In last week’s blog post we covered several ways marketers view Account-Based Marketing (ABM) and demand gen. The biggest question we answered was, “are the approaches compatible with each other? And if so, how?” We concluded that ABM and demand generation are in fact compatible with one another. “They run in parallel really nicely”, says Triblio’s Director of Strategic Accounts, Erin Pearson. We gathered that the best way to think about ABM within a demand gen framework is through targeted demand gen. This serves as a shift from lead-based to account-based. Campaigns are being run within the segments you’re interested in, therefore they result in higher quality leads and improved sales conversations.
As organizations are quickly adopting ABM to help them with various aspects of their campaigns, unfortunately, they aren’t taking the right precautions which can potentially lead to ABM failure. Account-based marketing challenges vary company by company. Based on our observations, here are three common ways that ABM can go wrong:
- Improperly transitioning from the existing approach to ABM
- Confusion behind what needs to be measured
- A lack of sales buy-in
Improperly transitioning from the existing approach to ABM
When companies begin to leverage ABM, we recommend not having them stop their current lead gen campaign to completely switch towards an account-based optimization approach. As ABM is a great tool to utilize, don’t forget it is compatible with targeted demand generation. The two approaches work together simultaneously. An example of the use of targeted demand gen is with our customer, Plex. Plex runs a 1: many campaigns that target over 40,000 accounts vertically. Plex sells cloud ERP software that is specialized for manufacturers in the auto and food manufacturing industry. Each of these industries receives a specific set of ads and homepage messaging. Moreso, it doesn’t make sense to completely strip a method that everyone is familiar with to introduce a completely new tactic. Instead, it’s better to have an incremental transition, meaning, before getting started with ABM, you should assess your current campaigns. To do so, follow these steps:
- Track target segments to see if customers are engaging with your current campaigns.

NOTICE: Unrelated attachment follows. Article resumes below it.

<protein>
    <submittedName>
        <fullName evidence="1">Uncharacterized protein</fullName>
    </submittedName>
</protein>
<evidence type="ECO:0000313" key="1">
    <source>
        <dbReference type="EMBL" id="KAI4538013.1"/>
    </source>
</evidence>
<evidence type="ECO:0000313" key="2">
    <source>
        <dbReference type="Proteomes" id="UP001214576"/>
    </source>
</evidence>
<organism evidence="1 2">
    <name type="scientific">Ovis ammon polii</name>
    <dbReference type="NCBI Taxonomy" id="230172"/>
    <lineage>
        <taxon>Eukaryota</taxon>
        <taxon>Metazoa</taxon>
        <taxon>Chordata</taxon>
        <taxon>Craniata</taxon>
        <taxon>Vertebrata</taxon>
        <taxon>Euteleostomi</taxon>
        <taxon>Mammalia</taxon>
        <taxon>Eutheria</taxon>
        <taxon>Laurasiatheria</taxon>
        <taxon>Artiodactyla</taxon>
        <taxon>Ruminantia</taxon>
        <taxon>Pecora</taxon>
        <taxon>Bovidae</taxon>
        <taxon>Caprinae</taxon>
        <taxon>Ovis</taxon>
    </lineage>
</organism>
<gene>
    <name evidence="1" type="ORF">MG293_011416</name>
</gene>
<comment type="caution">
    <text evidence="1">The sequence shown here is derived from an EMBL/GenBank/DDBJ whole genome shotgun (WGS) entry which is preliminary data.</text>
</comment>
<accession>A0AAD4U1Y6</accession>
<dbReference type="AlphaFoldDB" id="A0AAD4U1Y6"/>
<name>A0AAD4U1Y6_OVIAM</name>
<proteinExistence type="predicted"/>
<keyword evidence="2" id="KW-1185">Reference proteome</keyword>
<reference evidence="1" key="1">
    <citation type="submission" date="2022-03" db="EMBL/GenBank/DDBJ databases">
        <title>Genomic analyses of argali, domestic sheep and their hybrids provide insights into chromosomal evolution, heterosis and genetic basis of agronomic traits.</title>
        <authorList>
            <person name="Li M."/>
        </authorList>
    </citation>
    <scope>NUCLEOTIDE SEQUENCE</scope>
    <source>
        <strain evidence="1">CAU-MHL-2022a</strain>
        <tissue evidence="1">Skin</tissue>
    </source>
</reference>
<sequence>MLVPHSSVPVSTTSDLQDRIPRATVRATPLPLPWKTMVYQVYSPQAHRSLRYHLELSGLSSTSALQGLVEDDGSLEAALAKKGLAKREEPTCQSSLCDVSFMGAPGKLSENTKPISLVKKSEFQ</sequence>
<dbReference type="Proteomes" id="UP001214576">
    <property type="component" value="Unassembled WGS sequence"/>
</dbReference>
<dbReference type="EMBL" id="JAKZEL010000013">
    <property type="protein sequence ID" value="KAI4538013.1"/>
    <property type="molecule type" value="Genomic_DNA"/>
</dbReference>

- Pay close attention to campaigns that are working and ditch those that are not working.
- Create a new strategy that would appeal to your target segment. This will lead you to make insight-driven decisions and educated guesses.
Confusion behind what needs to be measured
The next potential ABM downfall is a confusion behind what needs to be measured as part of the new approach. ABM doesn’t use the traditional standards of measurements that most marketing strategies use like web traffic, content downloads, and leads. Those standards don’t measure the impact of marketing campaigns on revenue, therefore, there is confusion around what should be measured when taking on an ABM approach. But if a company isn’t focusing on the traditional lead metrics, then what should they be focused on?
With ABM, marketers should be tracking account progression across the entire purchase journey. These metrics show when campaigns drive pipeline and revenue. This is considered top of the funnel marketing. One should be monitoring the purchase signals to see which campaigns your target accounts are responding to and where engagement is occurring. Utilize these signals to associate it with leading indicators to pipeline and revenue results. With this information, you can see if your campaigns are driving growth within your target audience. You can learn more about how you can measure ABM success here: https://triblio.com/how-to-measure-abm-success/
A lack of sales buy-in
Lastly, another way ABM can go wrong is if your sales team is not interested in ABM nor believes in it. When incorporating ABM into your marketing strategy, it’s not just your marketing department’s job to ensure that ABM is successful, it’s ultimately a team effort with the support and coordination from both marketing and the sales team.
Many sales teams may be reluctant to get on board with another tactic, especially if they’re used to what they’ve been doing. Additionally, some salespeople might say things along the line of “we’ll get fewer opportunities” or “it’s super complex and won’t work.” Sure, you may get fewer opportunities, but the ones you will receive are highly-qualified. ABM is a proven strategy with high ROI. However, without sales buy-in, your ABM program will fall flat.
The best way to get your sales team on board is by introducing it slowly to the team. Consider approaching a few sales reps at a time. Present the concept of ABM and allow your sales rep some time to see success. Once they begin to see how the insights from ABM are helping them close deals, more sales reps will want to follow that path as well.
If you would like to hear how our customers, Jimmy Montchal, Senior Digital Marketing Manager at Parchment or Hasaan Brown, Performance Marketing Director at Dodge Data & Analytics, got their sales team to buy into ABM, watch the following Customer Stories:
Dodge Data & Analytics: https://vimeo.com/345776030
While introducing ABM can be challenging, it can also be very rewarding in the end. Our recommendation is to reevaluate the channels you’re using right now and figure out what is working well. When incorporating ABM, we view it as redirecting your marketing strategy not introducing something completely new and eliminating your current programs. By implementing an ABM approach, you are able to further enhance your existing strategy.